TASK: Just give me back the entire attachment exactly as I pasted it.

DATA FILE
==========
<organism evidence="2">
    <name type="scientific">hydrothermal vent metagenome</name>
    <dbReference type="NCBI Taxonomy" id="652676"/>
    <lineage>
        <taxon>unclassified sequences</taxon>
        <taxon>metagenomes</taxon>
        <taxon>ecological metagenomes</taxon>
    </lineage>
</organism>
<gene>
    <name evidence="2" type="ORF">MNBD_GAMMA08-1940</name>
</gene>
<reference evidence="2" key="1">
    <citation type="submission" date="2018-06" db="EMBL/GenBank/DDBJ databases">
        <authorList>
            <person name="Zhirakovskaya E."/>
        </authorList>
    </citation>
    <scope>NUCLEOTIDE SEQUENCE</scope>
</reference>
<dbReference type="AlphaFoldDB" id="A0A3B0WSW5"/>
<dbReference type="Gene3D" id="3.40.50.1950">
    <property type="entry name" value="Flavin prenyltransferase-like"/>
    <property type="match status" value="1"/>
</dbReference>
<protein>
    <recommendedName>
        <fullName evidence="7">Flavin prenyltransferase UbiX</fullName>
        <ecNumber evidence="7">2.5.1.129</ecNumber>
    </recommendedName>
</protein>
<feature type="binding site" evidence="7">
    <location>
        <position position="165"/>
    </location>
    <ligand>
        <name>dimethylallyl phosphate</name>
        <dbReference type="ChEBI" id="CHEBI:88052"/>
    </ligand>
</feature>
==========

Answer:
<organism evidence="2">
    <name type="scientific">hydrothermal vent metagenome</name>
    <dbReference type="NCBI Taxonomy" id="652676"/>
    <lineage>
        <taxon>unclassified sequences</taxon>
        <taxon>metagenomes</taxon>
        <taxon>ecological metagenomes</taxon>
    </lineage>
</organism>
<gene>
    <name evidence="2" type="ORF">MNBD_GAMMA08-1940</name>
</gene>
<reference evidence="2" key="1">
    <citation type="submission" date="2018-06" db="EMBL/GenBank/DDBJ databases">
        <authorList>
            <person name="Zhirakovskaya E."/>
        </authorList>
    </citation>
    <scope>NUCLEOTIDE SEQUENCE</scope>
</reference>
<dbReference type="AlphaFoldDB" id="A0A3B0WSW5"/>
<dbReference type="Gene3D" id="3.40.50.1950">
    <property type="entry name" value="Flavin prenyltransferase-like"/>
    <property type="match status" value="1"/>
</dbReference>
<protein>
    <recommendedName>
        <fullName evidence="7">Flavin prenyltransferase UbiX</fullName>
        <ecNumber evidence="7">2.5.1.129</ecNumber>
    </recommendedName>
</protein>
<feature type="binding site" evidence="7">
    <location>
        <position position="165"/>
    </location>
    <ligand>
        <name>dimethylallyl phosphate</name>
        <dbReference type="ChEBI" id="CHEBI:88052"/>
    </ligand>
</feature>